A US Air Force CV-22B Osprey crashed off the coast of Japan on Wednesday, killing at least one crew member out of the six crew on board at the time of the crash, officials say. The aircraft crashed at approximately 3 pm local standard time off the small island of Yakushima, which is located at the southernmost point of the main Japanese Archipelago. Shortly before the crash, radar contact with the aircraft was lost.
Hiroki Schimano, a crisis management official at Kagoshima Prefecture, said that an Osprey with a burning engine crashed near the Yakushima Airport.
The Japanese Coast Guard was able to retrieve one crew member who was unconscious, not breathing, and later declared dead. At this time, the condition and location of the five other crew members are unknown. The search and rescue operation by the Japanese Coast Guard, including aircraft and patrol boats, was unsuccessful in locating any other crew. Officials have confirmed that the CV-22B Osprey was launched from Marine Corps Air Station Iwakuni on a flight bound for Okinawa in Japan. Iwakuni, located approximately 230 miles to the north of Okinawa and 550 miles to the north of Iwakuni, is where the Osprey crashed.
The CV-22B, also known as the V-22 Osprey by the US Navy or Marine Corps, is the United States Air Force’s variant of this aircraft. The CV-22B Air Force variant was designed to perform special operations for the Air Force and features a different radar system and communication system than the standard variants of the Navy and Marine Corps. Although the US military uses different V-22 variants, they all share one tragic statistic: crashes and deaths.
The V-22 has experienced a number of teething problems since 1991 when it began testing. It is not unusual for new aircraft to crash during testing or have some other mishap. However, this is a rare occurrence. Osprey is an exception. Osprey was first flown in 1989 and then began flight tests in 1991. During the nine-year flight testing period, the V-22 crashed 4 times, resulting in 30 deaths. At least 26 of these deaths were Marines. Osprey was first deployed to the Marines in 2007 for flight testing, and then in 2009 by the Air Force. The Navy will not begin flying its variant, the CVM-22 until 2021. The aircraft has been involved in 12 crashes that have killed 26 people since 2007. It has also suffered other serious accidents.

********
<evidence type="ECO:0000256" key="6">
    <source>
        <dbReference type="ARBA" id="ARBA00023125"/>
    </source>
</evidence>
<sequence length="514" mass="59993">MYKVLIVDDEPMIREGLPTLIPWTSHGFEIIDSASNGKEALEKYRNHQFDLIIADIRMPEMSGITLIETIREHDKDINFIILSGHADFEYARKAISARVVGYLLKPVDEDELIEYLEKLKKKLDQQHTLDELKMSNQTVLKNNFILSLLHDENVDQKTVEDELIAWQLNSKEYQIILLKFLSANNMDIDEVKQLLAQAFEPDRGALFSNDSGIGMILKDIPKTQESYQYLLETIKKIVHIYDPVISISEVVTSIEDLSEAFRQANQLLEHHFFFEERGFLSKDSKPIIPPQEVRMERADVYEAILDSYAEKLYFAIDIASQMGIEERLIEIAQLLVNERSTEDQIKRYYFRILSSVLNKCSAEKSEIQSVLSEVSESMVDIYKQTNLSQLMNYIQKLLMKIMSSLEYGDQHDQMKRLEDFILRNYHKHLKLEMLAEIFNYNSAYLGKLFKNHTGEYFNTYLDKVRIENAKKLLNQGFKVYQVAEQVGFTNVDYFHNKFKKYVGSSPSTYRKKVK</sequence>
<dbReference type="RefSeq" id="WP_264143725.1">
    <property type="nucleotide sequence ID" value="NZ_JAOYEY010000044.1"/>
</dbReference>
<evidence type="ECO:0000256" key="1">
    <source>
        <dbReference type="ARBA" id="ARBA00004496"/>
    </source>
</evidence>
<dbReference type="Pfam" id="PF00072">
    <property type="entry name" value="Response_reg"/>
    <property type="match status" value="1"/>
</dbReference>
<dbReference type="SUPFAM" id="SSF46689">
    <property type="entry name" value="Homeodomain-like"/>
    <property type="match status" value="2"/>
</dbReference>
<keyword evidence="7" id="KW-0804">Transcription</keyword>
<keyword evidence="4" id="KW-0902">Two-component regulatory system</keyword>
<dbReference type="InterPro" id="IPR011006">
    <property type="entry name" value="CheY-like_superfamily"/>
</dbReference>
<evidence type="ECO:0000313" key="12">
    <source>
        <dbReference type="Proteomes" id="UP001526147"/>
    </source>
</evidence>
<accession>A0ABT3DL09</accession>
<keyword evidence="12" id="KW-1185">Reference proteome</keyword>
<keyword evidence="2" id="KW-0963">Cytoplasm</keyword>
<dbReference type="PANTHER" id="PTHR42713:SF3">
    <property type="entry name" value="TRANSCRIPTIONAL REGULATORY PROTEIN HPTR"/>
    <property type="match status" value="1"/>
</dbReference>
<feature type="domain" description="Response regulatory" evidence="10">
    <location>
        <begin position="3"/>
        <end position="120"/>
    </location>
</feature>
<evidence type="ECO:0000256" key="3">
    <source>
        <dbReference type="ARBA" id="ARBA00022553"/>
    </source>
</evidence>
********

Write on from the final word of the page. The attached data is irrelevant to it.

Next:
The V-22 Osprey has now been involved in 25 major incidents since 1991 when it first began testing. We know that at least 27 people have died. Japanese Self-Defense Forces also have two aircraft in stock, and another is on order. Due to the poor service history of the Osprey and its numerous fatal crashes, Japanese officials are concerned about its safety and reliability. The governor of Okinawa Denny Tamaki has stated that he will request that US military officials suspend all flights over Japanese territory.
At this point, the cause of the crash is unknown. Neither are the locations of the crew members who remain. At this point, search and rescue efforts continue, but so far, all that’s been discovered is wreckage, debris, and a liferaft. The identity of the serviceman recovered by the Japanese Coast Guard is not yet known.